-Reviewed by Kiran Millwood-Hargrave–
Foxes proliferate and fascinate throughout literature, from Reynard and kitsunetsuki, to Sarah Hall’s Mrs Fox. Their representations throughout history twin the wild and the clever, the urban and the urbane, offering a rich backdrop for Ruth Stacey’s second pamphlet. In Fox Boy, we are presented with this familiar struggle with wildness, and drawn to what is glimpsed in the gap between.
Stacey’s language is sensuous without gratuity, maintaining bite in its economy, and deceptively stark imagery. We start in a fox’s earth,
in the sloe berry hours of bitten
and follow Fox Boy through his birth, and into his first transformation: a curiosity to those around him and his mother, who
doesn’t mind them stroking
him, except when they say:
What is he?
But it is not so simple for Fox Boy himself. He feels quickly isolated by his difference, Stacey’s lines becoming abrupt and staccato as he is annexed into a checkbox definition in ‘V’, although he is ‘no no no / none of those / mixed is their phrase // mixed, other’.
Stacey’s most successful poems come when this otherness is voiced, sometimes as Fox, and sometimes signified in abrupt changes of flow and pace. She swirls us as in a wind, from urban landscapes that ring with strangeness (‘the city is a startled adder’) to deft dialogue between Fox and Boy:
…but my grandmother came
from far away, across the sea,
does she belong?
Fox smiles a toothy grin,
does she want to?
Belonging, its virtues and its pitfalls, are captured in Fox Boy’s encounters with humans. These are imbued with a formal playfulness that belies the undercurrent of threat in these exchanges. Enjambment becomes enactment in ‘IX’:
women pant and cannot put
their finger on
him, but they want him
surefooted, nimble, resourceful
a survivor, shrewd, slippery
the best of both
The layering of rhythm and changes of focus are compelling, and have the effect of a peripheral glimpse at a shift, both physical and stylistic. This complexity makes this poem a highlight in a pamphlet of consistent strength. Likewise in ‘XII’, where form becomes a conduit, funnelling us through the Irish, German, and Czech words for fox, building pace and threat through their clouding of meaning, the slippage and uncertainty of what is lost in translation, and what is maintained – the kick of consonants next to the slink of ‘s’ sounds.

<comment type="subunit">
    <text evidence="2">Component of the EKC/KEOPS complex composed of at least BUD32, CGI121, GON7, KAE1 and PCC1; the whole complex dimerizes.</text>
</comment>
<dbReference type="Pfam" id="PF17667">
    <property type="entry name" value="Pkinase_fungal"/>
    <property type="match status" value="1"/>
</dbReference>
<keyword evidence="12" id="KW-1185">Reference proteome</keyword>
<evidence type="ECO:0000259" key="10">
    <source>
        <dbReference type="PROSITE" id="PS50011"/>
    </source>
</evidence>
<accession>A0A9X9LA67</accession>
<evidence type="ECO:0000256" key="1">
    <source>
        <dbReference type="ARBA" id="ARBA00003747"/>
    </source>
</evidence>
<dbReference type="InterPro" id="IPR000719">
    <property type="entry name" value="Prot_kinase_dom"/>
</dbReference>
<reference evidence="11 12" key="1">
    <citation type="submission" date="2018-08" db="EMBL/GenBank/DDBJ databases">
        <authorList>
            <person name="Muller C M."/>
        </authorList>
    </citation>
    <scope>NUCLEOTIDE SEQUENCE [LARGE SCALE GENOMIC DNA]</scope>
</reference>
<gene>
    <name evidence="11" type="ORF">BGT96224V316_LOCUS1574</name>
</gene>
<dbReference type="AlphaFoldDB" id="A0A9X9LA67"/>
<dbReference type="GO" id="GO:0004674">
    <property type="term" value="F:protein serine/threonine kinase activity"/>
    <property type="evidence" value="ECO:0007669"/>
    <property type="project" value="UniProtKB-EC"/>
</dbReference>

As ‘X’ warns, ‘your enemy is a still wind’, and Stacey’s weaker moments come when we lose sight of the rhythm and atmosphere she builds so beautifully, usually due to a seeming desire to guide us too directly. Her illustrations are skilled and evocative, but I enjoyed Stacey’s verbal imagery more, so occasionally the drawings felt didactic. ‘VI’, whilst well-written, is a very literal exchange, a sort of holding poem that ensures we are with Stacey, understanding the narrative. The stunning drift and lull of ‘XIII’ is pulled abruptly from beneath us in the final stanza:
or me, whose skin is just a covering
to keep the flesh tidy and the heart
in place, skin is not a boundary:
there is only one
this is not a dream.
For me, the final line undercuts the sensuousness of the poem, pulls us prematurely from the highly atmospheric world Stacey has constructed throughout. Perhaps this was the desired effect, but having spent time with the book it felt counter-intuitive.
That said, this pamphlet certainly does deserve time. Chicago-based publisher dancing girl press is dedicated to publishing work by women writers that is innovative in its approach to presentation as well as narrative, and produces consistently impressive and ambitious work. In-keeping with this, Stacey’s Fox Boy is slim, but not slight. Inspired by ‘animal/human shape-shifting’, what emerges is a work that exposes the beauty in the slip between two absolutes, in things glanced out of the corner of eyes, or in the thread of thoughts grasped a moment too late.